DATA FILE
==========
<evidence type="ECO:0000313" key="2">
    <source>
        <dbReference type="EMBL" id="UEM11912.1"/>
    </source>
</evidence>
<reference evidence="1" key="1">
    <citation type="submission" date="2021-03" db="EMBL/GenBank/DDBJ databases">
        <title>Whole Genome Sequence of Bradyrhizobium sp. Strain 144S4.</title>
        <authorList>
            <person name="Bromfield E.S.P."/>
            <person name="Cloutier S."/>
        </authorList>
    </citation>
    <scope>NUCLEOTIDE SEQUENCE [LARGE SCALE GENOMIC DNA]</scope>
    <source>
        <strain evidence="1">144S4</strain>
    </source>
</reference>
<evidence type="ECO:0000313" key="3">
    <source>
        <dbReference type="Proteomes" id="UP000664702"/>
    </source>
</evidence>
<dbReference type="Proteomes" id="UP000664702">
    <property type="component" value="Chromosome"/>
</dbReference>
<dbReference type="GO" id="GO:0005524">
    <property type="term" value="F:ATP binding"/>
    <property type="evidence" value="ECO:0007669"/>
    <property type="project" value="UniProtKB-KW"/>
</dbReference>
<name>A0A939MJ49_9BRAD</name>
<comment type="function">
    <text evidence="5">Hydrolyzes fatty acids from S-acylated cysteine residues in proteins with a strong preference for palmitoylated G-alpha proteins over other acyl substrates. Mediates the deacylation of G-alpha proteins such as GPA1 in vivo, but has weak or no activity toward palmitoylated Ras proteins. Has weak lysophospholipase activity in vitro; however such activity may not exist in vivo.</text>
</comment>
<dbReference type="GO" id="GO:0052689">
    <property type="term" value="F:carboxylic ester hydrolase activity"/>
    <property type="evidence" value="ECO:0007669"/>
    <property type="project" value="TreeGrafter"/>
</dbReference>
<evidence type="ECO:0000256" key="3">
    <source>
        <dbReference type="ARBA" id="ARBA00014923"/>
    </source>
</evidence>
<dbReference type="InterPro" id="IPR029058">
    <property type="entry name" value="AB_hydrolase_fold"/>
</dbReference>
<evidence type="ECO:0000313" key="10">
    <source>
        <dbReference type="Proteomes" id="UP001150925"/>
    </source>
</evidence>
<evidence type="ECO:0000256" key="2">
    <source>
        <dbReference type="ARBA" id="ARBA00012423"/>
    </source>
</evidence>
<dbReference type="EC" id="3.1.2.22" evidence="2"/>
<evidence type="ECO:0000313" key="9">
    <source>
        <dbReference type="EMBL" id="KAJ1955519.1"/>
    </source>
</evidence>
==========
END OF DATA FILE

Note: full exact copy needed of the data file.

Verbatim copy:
<evidence type="ECO:0000313" key="2">
    <source>
        <dbReference type="EMBL" id="UEM11912.1"/>
    </source>
</evidence>
<reference evidence="1" key="1">
    <citation type="submission" date="2021-03" db="EMBL/GenBank/DDBJ databases">
        <title>Whole Genome Sequence of Bradyrhizobium sp. Strain 144S4.</title>
        <authorList>
            <person name="Bromfield E.S.P."/>
            <person name="Cloutier S."/>
        </authorList>
    </citation>
    <scope>NUCLEOTIDE SEQUENCE [LARGE SCALE GENOMIC DNA]</scope>
    <source>
        <strain evidence="1">144S4</strain>
    </source>
</reference>
<evidence type="ECO:0000313" key="3">
    <source>
        <dbReference type="Proteomes" id="UP000664702"/>
    </source>
</evidence>
<dbReference type="Proteomes" id="UP000664702">
    <property type="component" value="Chromosome"/>
</dbReference>
<dbReference type="GO" id="GO:0005524">
    <property type="term" value="F:ATP binding"/>
    <property type="evidence" value="ECO:0007669"/>
    <property type="project" value="UniProtKB-KW"/>
</dbReference>
<name>A0A939MJ49_9BRAD</name>
<comment type="function">
    <text evidence="5">Hydrolyzes fatty acids from S-acylated cysteine residues in proteins with a strong preference for palmitoylated G-alpha proteins over other acyl substrates. Mediates the deacylation of G-alpha proteins such as GPA1 in vivo, but has weak or no activity toward palmitoylated Ras proteins. Has weak lysophospholipase activity in vitro; however such activity may not exist in vivo.</text>
</comment>
<dbReference type="GO" id="GO:0052689">
    <property type="term" value="F:carboxylic ester hydrolase activity"/>
    <property type="evidence" value="ECO:0007669"/>
    <property type="project" value="TreeGrafter"/>
</dbReference>
<evidence type="ECO:0000256" key="3">
    <source>
        <dbReference type="ARBA" id="ARBA00014923"/>
    </source>
</evidence>
<dbReference type="InterPro" id="IPR029058">
    <property type="entry name" value="AB_hydrolase_fold"/>
</dbReference>
<evidence type="ECO:0000313" key="10">
    <source>
        <dbReference type="Proteomes" id="UP001150925"/>
    </source>
</evidence>
<evidence type="ECO:0000256" key="2">
    <source>
        <dbReference type="ARBA" id="ARBA00012423"/>
    </source>
</evidence>
<dbReference type="EC" id="3.1.2.22" evidence="2"/>
<evidence type="ECO:0000313" key="9">
    <source>
        <dbReference type="EMBL" id="KAJ1955519.1"/>
    </source>
</evidence>